Buckenham, Henry (1844-1896)

Primitive Methodist Magazine 1919
Primitive Methodist Magazine 1920

Transcription of obituary published in the Minutes of Conference by Arthur Ward

HENRY BUCKENHAM was born at Fakenham, Norfolk, May 7th, i844. His parents were poor, and accordingly he had to leave school for farm work at a very early age. In his youth he was brought under the ministry and influence of Rev. Robert Betts; and when leaving the chapel one Sunday evening Mr. Betts, who was standing at the door, urged him to give his heart to God. The result was his conversion, which took, place soon afterwards. His piety proved to be genuine and deep. His religious convictions were very strong. Because of his objection to work on the Sabbath he had to sacrifice his situation. This occasioned his removal to East Dereham, where he found employment as a platelayer under the Great Eastern Railway Company. Here he remained until called to the ministry. 

After his conversion he did his best to remedy the defects of his education and at the same time he devoted himself to Christian work, becoming a teacher in the Sunday school, and subsequently a local preacher. Ultimately he passed the examination as a candidate for the ministry and obtained a place on the Reserve List. In the early spring of 1869 he was called to Nottingham to supply the appointments of the late Rev. Samuel Antliff who had been prematurely summoned to the duties of the General Missionary Secretary, through the death of the Rev. Thomas Jobling.

And in the following July, Mr. Buckenham commenced the full work of the ministry in the Burton-on-Trent circuit. Here he laboured with great acceptance and success. Clothed with converting power there appeared every indication that he would become exceptionally successful in soul-winning at home. But at this point in his career he received his first call to pioneer work in South Africa. It was a great surprise to him, but he was found prepared to acquiesce in the Divine will. To a friend he said, ‘Eleven years ago I was greatly moved at a missionary meeting, and I promised God I would pray every day for the furtherance of missions. Sometimes God requires His people to answer their own prayers, and if after thought and prayer I find this is God’s requirement of me I am willing to go.’ Soon afterwards he sailed to South Africa, and while there did good service in the erection of the church at Aliwal North and in laying the foundation of that successful mission.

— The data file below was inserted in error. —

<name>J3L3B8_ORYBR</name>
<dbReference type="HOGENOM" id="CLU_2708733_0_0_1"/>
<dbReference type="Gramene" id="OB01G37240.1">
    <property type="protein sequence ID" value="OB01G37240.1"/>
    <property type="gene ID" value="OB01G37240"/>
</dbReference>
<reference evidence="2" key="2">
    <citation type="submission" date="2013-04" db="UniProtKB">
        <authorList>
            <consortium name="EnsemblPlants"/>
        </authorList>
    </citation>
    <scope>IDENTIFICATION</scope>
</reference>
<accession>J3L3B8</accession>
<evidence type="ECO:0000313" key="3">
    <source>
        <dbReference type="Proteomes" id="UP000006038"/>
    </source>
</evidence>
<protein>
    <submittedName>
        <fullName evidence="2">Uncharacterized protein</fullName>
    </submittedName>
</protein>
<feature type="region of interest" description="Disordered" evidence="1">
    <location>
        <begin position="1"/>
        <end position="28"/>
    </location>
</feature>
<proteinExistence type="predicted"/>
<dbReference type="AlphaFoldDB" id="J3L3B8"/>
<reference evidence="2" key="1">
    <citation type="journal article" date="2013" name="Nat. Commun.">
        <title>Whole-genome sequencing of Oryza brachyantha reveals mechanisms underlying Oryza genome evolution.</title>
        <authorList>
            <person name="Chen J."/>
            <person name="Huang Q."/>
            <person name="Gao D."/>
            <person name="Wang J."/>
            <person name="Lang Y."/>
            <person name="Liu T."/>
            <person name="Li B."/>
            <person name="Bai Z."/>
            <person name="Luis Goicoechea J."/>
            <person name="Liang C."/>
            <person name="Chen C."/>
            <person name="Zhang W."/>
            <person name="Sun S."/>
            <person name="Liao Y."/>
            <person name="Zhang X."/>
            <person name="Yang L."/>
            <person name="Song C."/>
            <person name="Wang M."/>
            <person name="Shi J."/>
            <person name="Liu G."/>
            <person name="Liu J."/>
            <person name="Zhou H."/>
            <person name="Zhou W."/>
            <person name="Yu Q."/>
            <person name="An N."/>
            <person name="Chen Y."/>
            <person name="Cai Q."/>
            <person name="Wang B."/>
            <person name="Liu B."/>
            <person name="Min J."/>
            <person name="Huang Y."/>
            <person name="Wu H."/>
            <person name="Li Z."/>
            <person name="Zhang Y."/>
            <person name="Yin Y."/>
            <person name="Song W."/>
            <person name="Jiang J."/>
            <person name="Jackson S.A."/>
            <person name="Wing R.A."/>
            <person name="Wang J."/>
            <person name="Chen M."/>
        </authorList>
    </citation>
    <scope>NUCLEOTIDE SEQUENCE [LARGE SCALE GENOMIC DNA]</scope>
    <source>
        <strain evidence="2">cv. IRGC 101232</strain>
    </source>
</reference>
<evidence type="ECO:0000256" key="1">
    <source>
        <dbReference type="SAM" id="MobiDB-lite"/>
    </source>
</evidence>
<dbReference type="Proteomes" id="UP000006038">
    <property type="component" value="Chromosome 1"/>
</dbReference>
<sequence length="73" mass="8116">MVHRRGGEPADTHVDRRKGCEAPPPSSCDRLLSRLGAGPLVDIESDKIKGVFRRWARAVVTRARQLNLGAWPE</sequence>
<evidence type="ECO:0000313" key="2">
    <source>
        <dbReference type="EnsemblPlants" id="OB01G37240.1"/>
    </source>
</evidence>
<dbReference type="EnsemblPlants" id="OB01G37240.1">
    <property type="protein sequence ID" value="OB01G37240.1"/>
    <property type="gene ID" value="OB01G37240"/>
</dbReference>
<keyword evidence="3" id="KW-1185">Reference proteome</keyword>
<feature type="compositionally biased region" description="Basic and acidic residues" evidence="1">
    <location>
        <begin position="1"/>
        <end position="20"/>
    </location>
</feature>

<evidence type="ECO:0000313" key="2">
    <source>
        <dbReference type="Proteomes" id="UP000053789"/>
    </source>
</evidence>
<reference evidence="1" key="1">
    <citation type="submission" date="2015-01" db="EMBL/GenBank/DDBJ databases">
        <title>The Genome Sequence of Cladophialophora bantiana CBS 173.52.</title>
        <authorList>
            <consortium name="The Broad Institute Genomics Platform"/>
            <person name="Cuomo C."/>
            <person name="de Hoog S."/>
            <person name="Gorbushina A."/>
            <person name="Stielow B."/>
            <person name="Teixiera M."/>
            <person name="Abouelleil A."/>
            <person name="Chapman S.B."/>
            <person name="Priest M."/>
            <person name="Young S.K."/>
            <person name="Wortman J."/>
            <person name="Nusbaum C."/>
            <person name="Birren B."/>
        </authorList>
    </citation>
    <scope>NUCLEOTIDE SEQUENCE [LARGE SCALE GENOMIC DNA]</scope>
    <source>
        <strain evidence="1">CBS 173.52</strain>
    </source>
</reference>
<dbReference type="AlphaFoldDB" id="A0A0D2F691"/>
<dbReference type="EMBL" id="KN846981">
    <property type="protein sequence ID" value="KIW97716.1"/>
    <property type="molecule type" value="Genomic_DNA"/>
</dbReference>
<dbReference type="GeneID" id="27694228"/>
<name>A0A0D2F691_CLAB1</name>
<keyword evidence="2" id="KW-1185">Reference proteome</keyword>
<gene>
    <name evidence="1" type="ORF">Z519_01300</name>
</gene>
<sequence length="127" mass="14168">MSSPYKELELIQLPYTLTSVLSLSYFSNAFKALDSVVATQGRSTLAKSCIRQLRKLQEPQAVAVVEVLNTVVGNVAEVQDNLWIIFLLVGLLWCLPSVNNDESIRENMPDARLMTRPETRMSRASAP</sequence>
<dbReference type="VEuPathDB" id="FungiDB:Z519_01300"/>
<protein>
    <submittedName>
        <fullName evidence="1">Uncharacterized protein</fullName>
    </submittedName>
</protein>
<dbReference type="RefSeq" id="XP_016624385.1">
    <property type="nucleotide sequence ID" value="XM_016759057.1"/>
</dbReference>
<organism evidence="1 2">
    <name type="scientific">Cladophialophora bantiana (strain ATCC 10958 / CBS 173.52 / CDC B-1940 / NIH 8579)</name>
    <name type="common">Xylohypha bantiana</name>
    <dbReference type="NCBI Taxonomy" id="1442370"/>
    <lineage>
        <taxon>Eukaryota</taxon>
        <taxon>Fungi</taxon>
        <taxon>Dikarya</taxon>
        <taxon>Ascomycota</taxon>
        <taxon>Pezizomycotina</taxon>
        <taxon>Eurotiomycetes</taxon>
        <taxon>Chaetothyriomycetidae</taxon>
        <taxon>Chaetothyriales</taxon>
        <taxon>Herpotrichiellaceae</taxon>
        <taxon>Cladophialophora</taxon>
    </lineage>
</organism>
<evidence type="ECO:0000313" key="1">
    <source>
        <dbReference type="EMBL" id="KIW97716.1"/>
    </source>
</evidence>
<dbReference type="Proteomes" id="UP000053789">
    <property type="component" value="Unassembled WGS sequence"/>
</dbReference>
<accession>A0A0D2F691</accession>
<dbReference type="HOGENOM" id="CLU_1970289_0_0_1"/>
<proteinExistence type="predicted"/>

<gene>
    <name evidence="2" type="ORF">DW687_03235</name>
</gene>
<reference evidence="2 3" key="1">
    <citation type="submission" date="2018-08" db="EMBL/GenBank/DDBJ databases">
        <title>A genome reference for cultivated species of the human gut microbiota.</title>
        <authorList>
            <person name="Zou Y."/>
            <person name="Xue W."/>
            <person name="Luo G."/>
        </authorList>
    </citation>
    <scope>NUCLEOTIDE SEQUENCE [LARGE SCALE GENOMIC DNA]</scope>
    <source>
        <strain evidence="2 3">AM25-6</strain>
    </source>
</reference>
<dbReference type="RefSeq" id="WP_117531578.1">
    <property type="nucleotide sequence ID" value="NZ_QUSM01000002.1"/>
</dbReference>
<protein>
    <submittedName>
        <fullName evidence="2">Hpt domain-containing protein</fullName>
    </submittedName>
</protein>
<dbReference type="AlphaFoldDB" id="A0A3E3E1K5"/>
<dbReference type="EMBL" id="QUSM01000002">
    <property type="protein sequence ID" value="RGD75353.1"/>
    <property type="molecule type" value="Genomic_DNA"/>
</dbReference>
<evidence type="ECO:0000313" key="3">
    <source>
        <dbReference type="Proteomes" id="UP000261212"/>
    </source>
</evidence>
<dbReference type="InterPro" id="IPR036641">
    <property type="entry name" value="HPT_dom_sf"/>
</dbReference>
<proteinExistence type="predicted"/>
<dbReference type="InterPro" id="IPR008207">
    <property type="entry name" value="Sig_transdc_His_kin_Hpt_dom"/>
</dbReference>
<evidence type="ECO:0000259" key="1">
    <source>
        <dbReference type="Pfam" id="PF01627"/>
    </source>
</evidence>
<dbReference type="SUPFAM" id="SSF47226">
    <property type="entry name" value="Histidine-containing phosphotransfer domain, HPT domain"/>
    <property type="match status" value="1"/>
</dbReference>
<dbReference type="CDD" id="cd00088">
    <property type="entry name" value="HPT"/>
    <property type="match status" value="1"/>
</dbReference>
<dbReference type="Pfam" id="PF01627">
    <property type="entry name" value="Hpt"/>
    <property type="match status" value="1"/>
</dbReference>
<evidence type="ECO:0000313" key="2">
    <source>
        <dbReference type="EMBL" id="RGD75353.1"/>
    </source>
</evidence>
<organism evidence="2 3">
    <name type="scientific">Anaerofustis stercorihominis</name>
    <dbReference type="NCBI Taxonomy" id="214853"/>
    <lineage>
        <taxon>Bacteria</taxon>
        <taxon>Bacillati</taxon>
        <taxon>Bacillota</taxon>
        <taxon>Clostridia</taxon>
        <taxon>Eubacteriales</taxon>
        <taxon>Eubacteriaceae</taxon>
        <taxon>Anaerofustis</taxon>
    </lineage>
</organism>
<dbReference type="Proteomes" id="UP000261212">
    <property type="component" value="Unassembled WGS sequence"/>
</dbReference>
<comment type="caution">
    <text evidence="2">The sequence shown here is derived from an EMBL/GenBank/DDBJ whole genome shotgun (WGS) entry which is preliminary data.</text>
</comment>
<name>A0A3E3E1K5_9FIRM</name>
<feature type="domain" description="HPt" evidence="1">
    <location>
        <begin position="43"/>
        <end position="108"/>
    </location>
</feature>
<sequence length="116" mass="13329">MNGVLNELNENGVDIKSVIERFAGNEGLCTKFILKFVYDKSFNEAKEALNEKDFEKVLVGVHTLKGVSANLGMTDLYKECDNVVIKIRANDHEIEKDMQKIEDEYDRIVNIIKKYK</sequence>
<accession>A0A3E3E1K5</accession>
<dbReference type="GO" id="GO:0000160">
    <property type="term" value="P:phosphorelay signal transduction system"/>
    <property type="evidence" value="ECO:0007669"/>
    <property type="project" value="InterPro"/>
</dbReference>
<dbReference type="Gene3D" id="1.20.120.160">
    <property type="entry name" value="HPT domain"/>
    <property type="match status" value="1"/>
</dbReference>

After five years’ work in Aliwal he returned home and laboured at Plymouth, Rugby, and Torquay. On the Rugby station he built the present town chapel and also a village chapel and at Torquay he grappled successfully with the heavy debt. While at Torquay he was called to labour in Fernando Po, and presently his devoted wife joined him there, their two children being left behind in England. She never returned. She succumbed to a last attack of fever while she was on board a steamer for a few hours voyage seeking the benefit of the sea breeze. ‘Poor girl,’ Mr. Buckenham afterwards said, a tear standing in his eye while he spoke, ‘I did not ever think that I should have to lay out her corpse with my own hands, but I had to do.’ Within twenty-four hours he returned to the island sad and lonely, his wife in her grave on the mainland. 

After two years’ service in West Africa he returned to England and laboured at Worthing and on the Burton-on-Trent Second circuit. It was while he was at Burton the second time that he was asked by the Missionary Committee to take the leadership of the projected mission to the Mashukulumbwe, and though he knew he would have to leave behind him his two motherless girls, he consented. With the hindrances, the trials, and the dangers which beset the planting of this mission the connexion is now to some extent familiar. But all, under God’s blessing, have been overcome, and now a great door is open to the faith and zeal of our churches. Mr. Buckenham’s worth and work and the close of

his toils and sufferings are fittingly enshrined in the recent tribute of his friend and fellow-labourer, Rev. A. Baldwin. From this we now quote. Mr. B. says,

During the seven years I lived with him, travelled with him, and toiled with him, I had the fullest facilities for marking the many good traits in his character, and his peculiar fitness for this important pioneer work.

We were coming to the dangers which needed courage to face, to difficulties which needed tact to surmount, to delays and disappointments which needed faith to endure, and toil which needed strength and willingness to perform. All these qualifications Mr. Buckenham possessed in an eminent degree.